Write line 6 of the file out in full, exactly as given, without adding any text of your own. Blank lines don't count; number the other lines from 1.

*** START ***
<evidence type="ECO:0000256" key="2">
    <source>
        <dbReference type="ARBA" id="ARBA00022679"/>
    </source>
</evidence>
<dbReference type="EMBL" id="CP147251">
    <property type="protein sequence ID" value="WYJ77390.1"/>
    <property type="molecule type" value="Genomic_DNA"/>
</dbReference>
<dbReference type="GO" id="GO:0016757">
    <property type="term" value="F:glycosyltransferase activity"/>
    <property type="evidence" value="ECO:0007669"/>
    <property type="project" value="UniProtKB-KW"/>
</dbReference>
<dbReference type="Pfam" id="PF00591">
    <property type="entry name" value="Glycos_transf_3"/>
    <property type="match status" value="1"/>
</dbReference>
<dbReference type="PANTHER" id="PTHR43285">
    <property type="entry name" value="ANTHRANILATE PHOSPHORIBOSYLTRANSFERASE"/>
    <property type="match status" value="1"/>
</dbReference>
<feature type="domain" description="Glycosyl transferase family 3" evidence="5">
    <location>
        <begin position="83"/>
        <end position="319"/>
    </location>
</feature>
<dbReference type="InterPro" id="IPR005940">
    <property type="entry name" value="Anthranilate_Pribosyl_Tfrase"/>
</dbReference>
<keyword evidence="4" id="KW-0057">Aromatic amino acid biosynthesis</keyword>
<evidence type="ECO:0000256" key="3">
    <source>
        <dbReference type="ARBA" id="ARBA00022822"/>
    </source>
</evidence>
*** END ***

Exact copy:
<dbReference type="EMBL" id="CP147251">